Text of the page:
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Words on writing

Favourite quote today, from Elmore Leonard’s 10 rules on writing: No. 10 “Try to leave out the parts that readers tend to skip.”

We all loved Borgen until….

Sharon Pink talks Borgen – the women:

We all loved Borgen Series 1 until…. we thought about it.  And realised that this was a world where nothing good comes from being a woman.

Fascinating, compelling, absorbing television, with a woman taking over as Prime Minister in Denmark. A modern, thoughtful, campaigning woman, cushioned in a seemingly happy marriage of equals, with an intelligent, attentive, caring husband not overawed by the role his wife had attained, proud of her achievements while also continuing his career and sharing in the childcare and domestic arrangements.  Such a good marriage that one columnist, presumably having not seen the last four episodes when the relationship fell apart, posited that Borgen might be screened in schools “under the pretext of educating pupils about politics, in the hope that English girls and boys absorb the finer points of juggling a modern marriage”.

While Birgitte’s relationship with Phillip disintegrated, her dealings with other people weren’t exemplary either.  In fact, are any women at all in Borgen portrayed well?  Let’s take a look:

Episodes 1 and 2: the sitting PM is forced from office following a scandal about his neurotic, hysterical wife, while seasoned journalist and broadcaster Hanna is fired for being drunk and suspects only her younger, more attractive rival Katrine of engineering this.  None of the other young and ambitious (male) journalists on the team are singled out.

Katrine herself is constantly chastised by her boss Torben for initiating investigative journalism to identify news scoops for the station.  Ultimately she walks out (instead of demanding he resign and give her his job) when she discovers he has given editorial control of news footage of the PM’s family to Birgitte’s spin doctor, Kasper (or Kesper as the charming Danish accents style him).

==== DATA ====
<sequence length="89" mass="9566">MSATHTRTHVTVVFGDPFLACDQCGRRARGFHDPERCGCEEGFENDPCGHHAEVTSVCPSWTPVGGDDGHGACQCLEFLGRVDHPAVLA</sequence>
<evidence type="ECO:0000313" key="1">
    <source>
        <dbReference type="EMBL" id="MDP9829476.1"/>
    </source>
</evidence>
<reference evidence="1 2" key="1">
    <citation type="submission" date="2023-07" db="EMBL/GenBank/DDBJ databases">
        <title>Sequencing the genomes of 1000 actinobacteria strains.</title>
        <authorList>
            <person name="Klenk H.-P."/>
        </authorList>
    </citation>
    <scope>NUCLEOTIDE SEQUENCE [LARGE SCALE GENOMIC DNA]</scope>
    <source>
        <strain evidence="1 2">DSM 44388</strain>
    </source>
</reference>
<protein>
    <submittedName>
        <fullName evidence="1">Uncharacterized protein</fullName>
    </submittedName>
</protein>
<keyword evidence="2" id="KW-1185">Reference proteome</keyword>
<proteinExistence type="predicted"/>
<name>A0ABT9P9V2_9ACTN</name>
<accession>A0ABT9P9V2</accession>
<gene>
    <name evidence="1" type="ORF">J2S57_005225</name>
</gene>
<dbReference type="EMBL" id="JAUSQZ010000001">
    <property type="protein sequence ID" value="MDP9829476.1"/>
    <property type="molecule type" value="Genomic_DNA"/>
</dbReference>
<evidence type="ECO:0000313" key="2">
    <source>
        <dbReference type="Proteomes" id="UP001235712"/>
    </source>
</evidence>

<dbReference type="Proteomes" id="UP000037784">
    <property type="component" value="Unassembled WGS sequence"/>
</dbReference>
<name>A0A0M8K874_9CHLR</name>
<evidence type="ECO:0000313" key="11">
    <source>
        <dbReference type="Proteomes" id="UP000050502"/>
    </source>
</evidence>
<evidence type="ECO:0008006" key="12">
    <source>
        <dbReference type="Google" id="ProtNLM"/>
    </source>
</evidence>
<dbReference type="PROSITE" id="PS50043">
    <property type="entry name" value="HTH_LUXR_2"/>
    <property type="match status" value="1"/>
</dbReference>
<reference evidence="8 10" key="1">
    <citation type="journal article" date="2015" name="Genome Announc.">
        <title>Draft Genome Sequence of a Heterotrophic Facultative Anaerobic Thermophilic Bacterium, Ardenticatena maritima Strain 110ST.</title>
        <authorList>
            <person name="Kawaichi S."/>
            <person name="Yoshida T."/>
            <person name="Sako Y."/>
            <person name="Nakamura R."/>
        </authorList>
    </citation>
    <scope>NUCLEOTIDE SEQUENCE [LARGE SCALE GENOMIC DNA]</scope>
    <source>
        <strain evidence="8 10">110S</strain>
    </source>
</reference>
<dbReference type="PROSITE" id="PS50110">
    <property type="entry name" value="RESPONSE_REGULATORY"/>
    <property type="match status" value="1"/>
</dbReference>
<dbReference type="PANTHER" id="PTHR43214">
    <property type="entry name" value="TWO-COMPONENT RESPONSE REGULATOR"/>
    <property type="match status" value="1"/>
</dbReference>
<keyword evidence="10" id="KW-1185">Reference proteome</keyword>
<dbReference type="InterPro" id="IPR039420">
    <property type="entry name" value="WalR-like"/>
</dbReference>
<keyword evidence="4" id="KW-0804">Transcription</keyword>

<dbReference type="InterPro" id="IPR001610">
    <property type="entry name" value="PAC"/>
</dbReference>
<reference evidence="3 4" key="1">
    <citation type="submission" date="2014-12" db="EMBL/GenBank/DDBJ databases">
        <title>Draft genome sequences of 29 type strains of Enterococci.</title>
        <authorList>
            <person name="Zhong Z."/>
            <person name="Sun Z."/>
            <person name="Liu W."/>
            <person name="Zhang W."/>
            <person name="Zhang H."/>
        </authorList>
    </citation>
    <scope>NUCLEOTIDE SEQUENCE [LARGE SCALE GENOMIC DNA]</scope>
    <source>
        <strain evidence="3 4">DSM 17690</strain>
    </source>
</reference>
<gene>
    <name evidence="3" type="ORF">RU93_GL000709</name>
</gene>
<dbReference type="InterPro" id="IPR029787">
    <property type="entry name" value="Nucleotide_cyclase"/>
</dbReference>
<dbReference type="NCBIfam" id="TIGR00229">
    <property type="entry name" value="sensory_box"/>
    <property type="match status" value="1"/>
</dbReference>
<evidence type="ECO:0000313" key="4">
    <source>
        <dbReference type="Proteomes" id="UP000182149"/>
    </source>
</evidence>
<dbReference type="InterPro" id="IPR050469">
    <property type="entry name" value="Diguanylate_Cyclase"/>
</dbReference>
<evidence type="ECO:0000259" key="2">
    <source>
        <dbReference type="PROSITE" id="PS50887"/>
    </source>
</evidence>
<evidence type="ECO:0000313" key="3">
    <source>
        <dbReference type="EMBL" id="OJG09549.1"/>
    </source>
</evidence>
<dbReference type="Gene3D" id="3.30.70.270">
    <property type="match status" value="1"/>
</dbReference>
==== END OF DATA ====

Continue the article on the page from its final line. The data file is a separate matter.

‘Kesper’ himself has a sad and complex back story but even that involves a weak mother who supported and protected his abusive father.  And no retribution for the father except that he died with no friends, with the son he damaged so much only attending the funeral to check the flames were burning hot enough to reduce his abuser to cinders.

Back in the parliamentary cauldron, scheming Pernille only secures the role of Chancellor by political blackmail. Tokenism?  And that scenario provides us the unedifying sight of Birgitte giving her most loyal lieutenant, confidant and mentor Bent the tap on the shoulder to dismiss him from the Borgen dance floor… when he’d stuck by her, advised and guided her as she found her feet in the PM role, and brought her home-made rolls, comfort and absolute discretion as she separated from Phillip.

In an earlier episode, another forgettable female Minister and former friend of Birgitte was sacrificed for a youthful photo shoot indiscretion, with intense lobbying from the charming Pernille destabilising her position anyway.

While bullies like former opposition leader Laugesen continue unchecked, loyal female toil goes unrewarded.  Consider the running theme of the imminent replacement of kind and seemingly-efficient PM’s secretary, Sanne, who was even happy to baby-sit Birgitte’s young son in the office.

With our ‘heroine’ Birgitte showing ultimately that she doesn’t seem capable of having any of it, let alone having it all, you do indeed wonder, as the Sunday Telegraph’s political editor Patrick Hennessy Tweeted so succinctly “Why didn’t Birgitte and husband in Borgen just hire a nanny?”

Terrific story-telling, great production values and cinematography.  Can’t wait for more, but a note to the Borgen ‘storyliners’ : any chance of some more sympathetic, truly aspirational women?


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“That’s all we have, finally, the words, and they had better be the right ones.”  (Raymond Carver)